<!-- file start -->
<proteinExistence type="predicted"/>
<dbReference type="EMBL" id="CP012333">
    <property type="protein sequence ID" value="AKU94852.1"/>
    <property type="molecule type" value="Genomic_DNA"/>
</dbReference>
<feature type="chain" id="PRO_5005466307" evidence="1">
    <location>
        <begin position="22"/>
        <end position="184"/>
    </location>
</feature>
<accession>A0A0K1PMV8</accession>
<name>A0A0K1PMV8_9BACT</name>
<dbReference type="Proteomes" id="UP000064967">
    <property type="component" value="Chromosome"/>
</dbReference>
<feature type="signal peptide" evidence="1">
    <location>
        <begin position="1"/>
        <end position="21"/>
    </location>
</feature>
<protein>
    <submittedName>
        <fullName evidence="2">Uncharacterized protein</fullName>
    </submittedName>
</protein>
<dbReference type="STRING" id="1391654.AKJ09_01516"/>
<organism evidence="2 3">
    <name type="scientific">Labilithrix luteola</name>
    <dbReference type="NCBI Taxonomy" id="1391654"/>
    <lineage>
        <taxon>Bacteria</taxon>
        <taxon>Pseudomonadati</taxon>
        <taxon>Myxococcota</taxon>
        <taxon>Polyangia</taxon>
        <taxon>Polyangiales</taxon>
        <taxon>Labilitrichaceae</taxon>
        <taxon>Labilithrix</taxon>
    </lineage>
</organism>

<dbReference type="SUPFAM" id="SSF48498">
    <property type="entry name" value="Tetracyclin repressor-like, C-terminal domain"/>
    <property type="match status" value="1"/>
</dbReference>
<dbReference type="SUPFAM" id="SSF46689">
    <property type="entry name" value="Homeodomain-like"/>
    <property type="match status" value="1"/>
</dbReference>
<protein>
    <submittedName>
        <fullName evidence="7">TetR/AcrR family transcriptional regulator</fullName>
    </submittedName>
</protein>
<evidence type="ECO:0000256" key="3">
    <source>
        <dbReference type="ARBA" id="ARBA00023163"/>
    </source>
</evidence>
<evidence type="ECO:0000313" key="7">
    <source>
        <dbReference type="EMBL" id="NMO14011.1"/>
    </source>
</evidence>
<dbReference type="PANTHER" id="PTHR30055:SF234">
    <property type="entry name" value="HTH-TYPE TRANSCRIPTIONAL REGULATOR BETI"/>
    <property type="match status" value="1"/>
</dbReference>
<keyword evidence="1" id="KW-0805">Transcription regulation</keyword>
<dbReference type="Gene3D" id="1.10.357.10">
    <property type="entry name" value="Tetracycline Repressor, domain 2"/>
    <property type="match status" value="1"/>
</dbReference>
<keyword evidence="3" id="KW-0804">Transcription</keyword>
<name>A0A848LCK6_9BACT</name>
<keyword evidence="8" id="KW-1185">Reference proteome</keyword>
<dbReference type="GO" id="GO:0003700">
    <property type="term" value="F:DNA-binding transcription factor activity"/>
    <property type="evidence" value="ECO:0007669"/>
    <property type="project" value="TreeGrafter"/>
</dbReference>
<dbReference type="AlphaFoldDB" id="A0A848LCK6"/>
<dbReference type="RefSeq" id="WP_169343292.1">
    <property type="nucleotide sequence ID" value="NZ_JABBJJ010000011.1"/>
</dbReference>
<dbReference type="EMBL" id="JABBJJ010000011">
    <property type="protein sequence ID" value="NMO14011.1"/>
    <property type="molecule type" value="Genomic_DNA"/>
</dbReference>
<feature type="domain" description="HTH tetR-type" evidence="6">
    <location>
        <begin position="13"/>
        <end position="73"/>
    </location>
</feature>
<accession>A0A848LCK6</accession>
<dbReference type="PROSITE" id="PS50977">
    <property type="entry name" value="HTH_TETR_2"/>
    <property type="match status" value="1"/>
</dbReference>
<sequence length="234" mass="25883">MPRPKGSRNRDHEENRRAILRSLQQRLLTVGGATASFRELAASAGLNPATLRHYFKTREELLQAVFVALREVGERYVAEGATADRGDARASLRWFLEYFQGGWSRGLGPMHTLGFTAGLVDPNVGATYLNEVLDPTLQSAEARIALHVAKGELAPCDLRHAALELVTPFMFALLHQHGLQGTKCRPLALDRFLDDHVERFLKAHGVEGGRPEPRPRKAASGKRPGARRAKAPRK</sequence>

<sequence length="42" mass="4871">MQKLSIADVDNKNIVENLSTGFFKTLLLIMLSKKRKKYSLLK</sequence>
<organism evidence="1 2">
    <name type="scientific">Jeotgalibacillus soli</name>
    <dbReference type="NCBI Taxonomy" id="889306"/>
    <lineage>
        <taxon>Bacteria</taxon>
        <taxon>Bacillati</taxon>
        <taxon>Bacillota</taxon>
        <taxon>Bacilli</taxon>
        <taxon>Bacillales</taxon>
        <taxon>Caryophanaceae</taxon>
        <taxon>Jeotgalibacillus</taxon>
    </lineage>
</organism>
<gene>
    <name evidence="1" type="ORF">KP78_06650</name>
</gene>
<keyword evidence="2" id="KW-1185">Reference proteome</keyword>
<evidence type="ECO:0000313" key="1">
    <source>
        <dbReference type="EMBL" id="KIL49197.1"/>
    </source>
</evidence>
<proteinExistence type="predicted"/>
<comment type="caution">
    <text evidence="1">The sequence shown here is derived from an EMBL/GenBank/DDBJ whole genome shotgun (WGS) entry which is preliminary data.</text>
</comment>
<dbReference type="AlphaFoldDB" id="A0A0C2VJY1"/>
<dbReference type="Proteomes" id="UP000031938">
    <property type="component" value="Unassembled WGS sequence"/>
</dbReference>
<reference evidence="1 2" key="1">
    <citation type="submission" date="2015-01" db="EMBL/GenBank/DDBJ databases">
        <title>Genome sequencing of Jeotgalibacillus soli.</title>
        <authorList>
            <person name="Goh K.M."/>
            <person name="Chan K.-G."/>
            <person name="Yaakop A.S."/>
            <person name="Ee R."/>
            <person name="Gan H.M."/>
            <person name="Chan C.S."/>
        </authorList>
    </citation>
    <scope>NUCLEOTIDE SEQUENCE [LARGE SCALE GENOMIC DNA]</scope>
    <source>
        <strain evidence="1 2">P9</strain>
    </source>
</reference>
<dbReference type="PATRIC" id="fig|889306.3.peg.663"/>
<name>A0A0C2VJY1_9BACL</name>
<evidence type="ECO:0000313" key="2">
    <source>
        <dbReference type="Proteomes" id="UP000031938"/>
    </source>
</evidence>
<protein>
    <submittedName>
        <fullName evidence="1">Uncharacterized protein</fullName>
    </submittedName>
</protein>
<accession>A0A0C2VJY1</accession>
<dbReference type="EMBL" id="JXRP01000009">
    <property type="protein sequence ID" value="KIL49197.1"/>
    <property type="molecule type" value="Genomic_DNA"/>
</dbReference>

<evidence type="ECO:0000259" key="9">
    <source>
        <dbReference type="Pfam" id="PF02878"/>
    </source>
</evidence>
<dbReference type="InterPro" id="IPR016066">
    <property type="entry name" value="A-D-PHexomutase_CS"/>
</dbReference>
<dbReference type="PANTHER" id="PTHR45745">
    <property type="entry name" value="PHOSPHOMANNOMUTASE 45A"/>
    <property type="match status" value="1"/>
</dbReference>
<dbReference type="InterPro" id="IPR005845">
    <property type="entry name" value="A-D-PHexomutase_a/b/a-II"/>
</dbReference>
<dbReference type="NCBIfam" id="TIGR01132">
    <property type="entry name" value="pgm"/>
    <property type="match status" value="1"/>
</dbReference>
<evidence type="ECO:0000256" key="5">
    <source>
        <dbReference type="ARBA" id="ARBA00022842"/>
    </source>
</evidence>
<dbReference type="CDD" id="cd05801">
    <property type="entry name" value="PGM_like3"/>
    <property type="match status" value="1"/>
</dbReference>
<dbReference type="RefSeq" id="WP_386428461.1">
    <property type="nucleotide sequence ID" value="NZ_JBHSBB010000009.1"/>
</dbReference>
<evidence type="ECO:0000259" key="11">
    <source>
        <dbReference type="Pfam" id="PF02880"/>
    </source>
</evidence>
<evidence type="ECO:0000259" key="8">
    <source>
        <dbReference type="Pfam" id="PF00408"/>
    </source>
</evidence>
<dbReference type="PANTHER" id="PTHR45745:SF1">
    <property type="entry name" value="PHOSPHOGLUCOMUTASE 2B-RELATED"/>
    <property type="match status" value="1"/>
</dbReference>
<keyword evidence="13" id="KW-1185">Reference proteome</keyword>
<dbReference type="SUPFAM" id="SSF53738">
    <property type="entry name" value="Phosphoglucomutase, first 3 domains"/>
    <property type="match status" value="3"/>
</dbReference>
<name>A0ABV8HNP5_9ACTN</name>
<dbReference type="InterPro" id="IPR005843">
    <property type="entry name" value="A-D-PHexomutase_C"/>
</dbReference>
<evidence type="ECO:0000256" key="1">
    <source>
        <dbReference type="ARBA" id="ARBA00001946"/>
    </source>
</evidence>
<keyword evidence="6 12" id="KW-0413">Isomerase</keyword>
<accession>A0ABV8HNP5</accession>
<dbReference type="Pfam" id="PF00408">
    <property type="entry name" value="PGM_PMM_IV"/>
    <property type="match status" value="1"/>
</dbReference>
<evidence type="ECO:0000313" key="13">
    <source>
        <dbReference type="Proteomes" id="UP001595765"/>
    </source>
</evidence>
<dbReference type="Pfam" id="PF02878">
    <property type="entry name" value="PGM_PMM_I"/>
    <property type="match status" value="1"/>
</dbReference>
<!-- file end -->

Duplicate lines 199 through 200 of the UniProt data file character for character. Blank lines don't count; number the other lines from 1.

    <source>
        <dbReference type="Pfam" id="PF02880"/>